Newsletter: Food odysseys
Good Saturday morning and Happy Bloomsday. For the uninitiated, June 16 is the day on which James Joyce’s “Ulysses” took place, and thus a food holiday for some of us, especially those who like Guinness or Bewley’s tea, grilled mutton kidneys or other offal, and a few other totemic items. If that sort of thing isn’t to your liking, pretend to be Molly Bloom and ask your partner to bring you a good breakfast, preferably in bed. You could also go bar-hopping for brunch, wherever you are. Or just get a cup of something and read — your novel, our newspaper.
Speaking of timeless, infinitely curious wanderers, we’re all still thinking about the late Anthony Bourdain, as we’ll be doing for some time. Because Bourdain was our Ulysses, navigating between rocks and monsters, stopping for music and dinner and drinks, trying to keep his ship sailing through soup tureens and whirlpools, and the vast, endlessly televised ocean. The “Bourdain-shaped hole,” to quote our restaurant critic, is not one that will be filled (with salt water, with turtle soup) anytime soon, if at all.
It is also Father’s Day tomorrow, which is impossibly sad if you’re still in elegiac mode, so switch gears on the boat or the pick-up or whatever, and go hug the children and maybe make them some breakfast — or a hamburger, or something good to eat, which we can help you with. And if you like poetry, get a cup of coffee and maybe read W.S. Merwin’s modern reworking of the Ulyssean theme, “Odysseus,” which is a memory palace in its own right, and ends, fittingly, with a question mark. Have a good weekend.
TOWER OF BAVEL
This week, Jonathan considers the new restaurant from chef Ori Menashe and his wife and pastry chef, Genevieve Gergis, lately opened in DTLA, not too far from Bestia, the Italian restaurant which has been one of the hardest reservations in town since, well, what seems like forever but is only so in restaurant-time. Bavel, named after the Biblical tower, is Middle Eastern in idea and on the plate. So: hummus. “And as you scrape the bread between one density and the other, through the oil or not, the dish becomes an essay in the nuances of texture and fragrance, a nifty, chefly trick.”
OF BREED STREET
Food writer Willy Blackmore checks in on the status of this town’s street food vendor laws, the Los Angeles Street Vendor Campaign, recent voting and more. “Now that I can street vend legally, I don’t have to worry about the police taking away my equipment or food,” said Caridad Vazquez, who was at the informal, unpermitted — and near-legendary among food circles — Breed Street market for years.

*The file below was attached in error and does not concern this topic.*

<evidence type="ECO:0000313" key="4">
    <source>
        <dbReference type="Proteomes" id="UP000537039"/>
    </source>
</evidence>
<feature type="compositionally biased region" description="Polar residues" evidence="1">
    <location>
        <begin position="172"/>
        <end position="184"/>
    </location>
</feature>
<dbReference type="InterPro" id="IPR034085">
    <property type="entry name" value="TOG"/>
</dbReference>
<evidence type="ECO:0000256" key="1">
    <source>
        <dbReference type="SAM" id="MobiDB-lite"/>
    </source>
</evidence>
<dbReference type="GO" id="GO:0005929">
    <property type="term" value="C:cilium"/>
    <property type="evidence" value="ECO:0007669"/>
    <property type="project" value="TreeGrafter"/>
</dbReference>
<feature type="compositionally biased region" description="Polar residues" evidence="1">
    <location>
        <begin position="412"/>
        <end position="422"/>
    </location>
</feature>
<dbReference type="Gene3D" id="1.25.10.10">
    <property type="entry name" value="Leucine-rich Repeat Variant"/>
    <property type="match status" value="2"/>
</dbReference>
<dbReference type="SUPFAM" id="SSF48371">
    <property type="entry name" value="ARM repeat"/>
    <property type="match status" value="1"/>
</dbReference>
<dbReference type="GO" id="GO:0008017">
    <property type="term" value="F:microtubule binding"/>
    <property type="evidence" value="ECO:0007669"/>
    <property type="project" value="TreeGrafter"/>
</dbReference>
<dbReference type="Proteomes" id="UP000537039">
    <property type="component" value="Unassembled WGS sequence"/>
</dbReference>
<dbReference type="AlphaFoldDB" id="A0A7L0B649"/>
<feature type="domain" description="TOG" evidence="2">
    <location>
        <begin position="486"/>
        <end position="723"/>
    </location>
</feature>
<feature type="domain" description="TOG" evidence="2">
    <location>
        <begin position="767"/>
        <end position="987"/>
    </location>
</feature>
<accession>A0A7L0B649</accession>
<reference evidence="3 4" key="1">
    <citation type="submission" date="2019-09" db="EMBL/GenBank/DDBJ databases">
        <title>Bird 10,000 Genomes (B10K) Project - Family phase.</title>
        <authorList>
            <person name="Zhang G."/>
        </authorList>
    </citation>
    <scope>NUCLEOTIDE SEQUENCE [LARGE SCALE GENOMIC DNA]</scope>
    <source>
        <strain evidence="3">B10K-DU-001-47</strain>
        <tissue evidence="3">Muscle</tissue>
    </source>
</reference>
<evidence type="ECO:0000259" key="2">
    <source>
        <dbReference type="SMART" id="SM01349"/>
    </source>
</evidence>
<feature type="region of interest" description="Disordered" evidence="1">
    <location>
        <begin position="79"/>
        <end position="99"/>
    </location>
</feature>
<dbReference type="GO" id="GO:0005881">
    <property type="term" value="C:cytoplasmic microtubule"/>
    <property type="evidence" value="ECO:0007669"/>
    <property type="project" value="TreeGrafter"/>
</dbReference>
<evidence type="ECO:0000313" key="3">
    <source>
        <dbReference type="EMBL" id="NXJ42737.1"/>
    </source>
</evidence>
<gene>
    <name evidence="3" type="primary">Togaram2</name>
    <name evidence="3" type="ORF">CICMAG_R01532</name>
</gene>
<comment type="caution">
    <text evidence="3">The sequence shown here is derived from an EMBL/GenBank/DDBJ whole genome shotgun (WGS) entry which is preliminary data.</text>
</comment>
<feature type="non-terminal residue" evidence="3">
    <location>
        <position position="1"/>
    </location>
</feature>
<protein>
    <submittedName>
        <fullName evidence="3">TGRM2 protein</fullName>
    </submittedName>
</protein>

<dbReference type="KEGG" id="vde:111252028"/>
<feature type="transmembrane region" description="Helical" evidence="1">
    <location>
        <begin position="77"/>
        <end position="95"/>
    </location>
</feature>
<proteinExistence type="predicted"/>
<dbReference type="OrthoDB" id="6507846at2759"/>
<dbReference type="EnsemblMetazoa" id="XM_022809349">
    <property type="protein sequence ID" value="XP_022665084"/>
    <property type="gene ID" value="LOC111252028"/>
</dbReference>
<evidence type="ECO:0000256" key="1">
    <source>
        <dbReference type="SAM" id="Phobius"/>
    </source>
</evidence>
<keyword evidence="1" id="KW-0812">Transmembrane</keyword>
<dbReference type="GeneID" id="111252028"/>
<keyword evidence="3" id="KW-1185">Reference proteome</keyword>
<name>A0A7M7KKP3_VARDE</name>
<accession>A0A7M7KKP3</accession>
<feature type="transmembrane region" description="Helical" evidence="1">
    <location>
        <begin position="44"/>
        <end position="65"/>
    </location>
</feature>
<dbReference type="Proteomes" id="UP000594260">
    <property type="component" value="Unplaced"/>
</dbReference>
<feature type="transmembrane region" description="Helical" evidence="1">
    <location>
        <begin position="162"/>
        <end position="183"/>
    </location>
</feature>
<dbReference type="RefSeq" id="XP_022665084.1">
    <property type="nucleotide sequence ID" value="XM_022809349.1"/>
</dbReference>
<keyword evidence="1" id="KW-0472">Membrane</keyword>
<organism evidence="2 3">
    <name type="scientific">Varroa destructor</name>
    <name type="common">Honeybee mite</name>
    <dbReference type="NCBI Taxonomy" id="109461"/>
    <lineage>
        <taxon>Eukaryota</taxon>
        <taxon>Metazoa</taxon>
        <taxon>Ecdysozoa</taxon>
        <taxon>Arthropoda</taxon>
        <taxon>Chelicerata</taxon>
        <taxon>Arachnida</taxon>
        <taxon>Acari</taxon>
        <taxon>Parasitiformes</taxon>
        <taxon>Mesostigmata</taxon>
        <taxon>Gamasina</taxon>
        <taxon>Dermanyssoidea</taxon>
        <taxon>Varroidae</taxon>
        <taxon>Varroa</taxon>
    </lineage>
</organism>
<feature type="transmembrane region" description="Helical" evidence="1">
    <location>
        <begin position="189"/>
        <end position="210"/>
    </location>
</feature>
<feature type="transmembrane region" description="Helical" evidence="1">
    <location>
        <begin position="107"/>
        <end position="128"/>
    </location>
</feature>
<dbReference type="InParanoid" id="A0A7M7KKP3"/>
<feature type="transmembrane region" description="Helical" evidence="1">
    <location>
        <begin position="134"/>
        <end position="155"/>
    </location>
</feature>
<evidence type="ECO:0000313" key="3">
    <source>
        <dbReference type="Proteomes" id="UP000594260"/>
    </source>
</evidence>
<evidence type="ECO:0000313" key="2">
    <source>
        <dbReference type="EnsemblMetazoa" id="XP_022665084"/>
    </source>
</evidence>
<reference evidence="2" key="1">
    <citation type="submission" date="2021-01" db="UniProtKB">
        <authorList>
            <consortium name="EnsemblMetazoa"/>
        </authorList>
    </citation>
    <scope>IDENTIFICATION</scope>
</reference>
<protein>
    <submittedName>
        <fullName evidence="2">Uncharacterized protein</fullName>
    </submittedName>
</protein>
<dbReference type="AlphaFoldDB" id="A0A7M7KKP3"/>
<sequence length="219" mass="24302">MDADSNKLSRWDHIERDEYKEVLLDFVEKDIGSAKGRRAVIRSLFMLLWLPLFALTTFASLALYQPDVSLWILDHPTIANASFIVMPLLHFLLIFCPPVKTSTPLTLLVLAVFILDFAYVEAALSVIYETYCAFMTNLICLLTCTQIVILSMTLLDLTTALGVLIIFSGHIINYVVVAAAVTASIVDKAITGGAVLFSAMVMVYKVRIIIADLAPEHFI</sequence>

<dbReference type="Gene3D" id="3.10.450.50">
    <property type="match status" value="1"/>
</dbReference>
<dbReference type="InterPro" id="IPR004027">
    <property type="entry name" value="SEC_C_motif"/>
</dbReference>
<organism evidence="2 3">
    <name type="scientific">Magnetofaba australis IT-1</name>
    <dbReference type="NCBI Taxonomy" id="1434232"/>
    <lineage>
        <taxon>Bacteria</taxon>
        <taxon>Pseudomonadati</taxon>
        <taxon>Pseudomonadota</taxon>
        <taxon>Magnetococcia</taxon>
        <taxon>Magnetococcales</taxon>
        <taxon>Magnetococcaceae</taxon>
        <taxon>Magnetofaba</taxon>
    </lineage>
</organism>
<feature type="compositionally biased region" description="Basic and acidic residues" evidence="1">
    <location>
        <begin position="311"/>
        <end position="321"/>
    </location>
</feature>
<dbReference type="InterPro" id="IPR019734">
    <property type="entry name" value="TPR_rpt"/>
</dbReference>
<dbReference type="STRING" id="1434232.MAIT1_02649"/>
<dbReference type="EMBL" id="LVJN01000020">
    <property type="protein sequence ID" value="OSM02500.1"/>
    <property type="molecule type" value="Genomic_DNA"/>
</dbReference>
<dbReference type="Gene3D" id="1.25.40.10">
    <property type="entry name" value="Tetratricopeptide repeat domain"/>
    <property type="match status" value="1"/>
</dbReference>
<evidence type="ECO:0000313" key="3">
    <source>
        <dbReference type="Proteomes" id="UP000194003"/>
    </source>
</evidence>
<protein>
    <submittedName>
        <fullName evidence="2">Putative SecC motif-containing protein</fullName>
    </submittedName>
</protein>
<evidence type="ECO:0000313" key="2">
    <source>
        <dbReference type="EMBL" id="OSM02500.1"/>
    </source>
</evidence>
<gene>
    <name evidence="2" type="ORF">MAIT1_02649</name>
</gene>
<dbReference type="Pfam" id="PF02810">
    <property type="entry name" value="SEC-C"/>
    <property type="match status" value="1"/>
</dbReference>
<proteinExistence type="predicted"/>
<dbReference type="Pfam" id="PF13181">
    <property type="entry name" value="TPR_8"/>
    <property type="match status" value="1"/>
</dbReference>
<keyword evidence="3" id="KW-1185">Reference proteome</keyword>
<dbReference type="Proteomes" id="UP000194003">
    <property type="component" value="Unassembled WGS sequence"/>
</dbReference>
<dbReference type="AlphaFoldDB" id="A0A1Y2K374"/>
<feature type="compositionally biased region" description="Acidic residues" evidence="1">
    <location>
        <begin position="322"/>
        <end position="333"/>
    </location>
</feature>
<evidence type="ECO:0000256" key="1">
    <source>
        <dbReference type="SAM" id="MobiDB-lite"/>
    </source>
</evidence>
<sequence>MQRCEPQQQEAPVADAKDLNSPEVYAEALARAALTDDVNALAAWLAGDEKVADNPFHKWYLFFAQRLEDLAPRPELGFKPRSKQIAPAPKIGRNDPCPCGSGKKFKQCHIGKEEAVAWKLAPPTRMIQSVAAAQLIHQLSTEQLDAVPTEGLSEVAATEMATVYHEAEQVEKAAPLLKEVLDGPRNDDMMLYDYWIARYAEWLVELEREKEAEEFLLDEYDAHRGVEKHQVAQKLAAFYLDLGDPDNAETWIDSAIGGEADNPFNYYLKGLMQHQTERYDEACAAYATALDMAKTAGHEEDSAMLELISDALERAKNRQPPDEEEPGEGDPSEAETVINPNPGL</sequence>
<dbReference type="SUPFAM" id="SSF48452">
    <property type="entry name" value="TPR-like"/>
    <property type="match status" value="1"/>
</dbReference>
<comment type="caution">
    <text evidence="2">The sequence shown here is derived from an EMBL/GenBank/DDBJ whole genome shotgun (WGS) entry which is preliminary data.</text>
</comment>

MORE ON STREET FOOD FOLKS
In a not unrelated piece, food writer Sarah Portnoy brings us the story of Merced Sanchez, a sidewalk vendor from a small town in the Mexican state of Puebla who now makes her home in L.A. with her family. Sanchez also makes some pretty great elotes and mole, and if you haven’t had enough of those in your life lately, you’re seriously missing out.
Yes, that headline got through our copy desk, which means that all is well — though it could very well have been a headline for Jonathan’s recent review of MTN, come to think of it. Anyway, this week, the buns in question are for your hamburger, as Test Kitchen Director Noelle Carter has a lovely piece on making your own, with three variations.
FANTASTIC MR. CHAIT
And that’s a Wes Anderson joke, not an endorsement. Still, Bill Chait has done an awful lot for restaurants around town, as Food Deputy Editor Jenn Harris reports in her weekly food news column. Most recently: Tesse, Chait’s first restaurant in two years, is set to open Tuesday. And there’s more (a new pizzeria in Dana Point!). There’s always more.
The Taste(s): Food Bowl may be over, but our events calendar is ongoing. Next up is our annual Labor Day festival, the Taste, held over the course of that holiday weekend at Paramount. And this year, we’re having two Tastes, not one (Your double-dipping joke here: ___.), with the second happening in October in Costa Mesa (no O.C. jokes please, as the food is marvelous and Gustavo Arellano may be reading this.). For more info and early tickets, to go extras.latimes.com/taste.
Jonathan Gold’s 101 Best Restaurants, the authoritative annual guide to local dining, is online for subscribers featuring his 2017 Best Restaurants. If you don’t have a copy of the booklet, you can order one online here.
Check us out on Instagram at @latimesfood.
And don’t forget the thousands of recipes in our California Cookbook recipe database.
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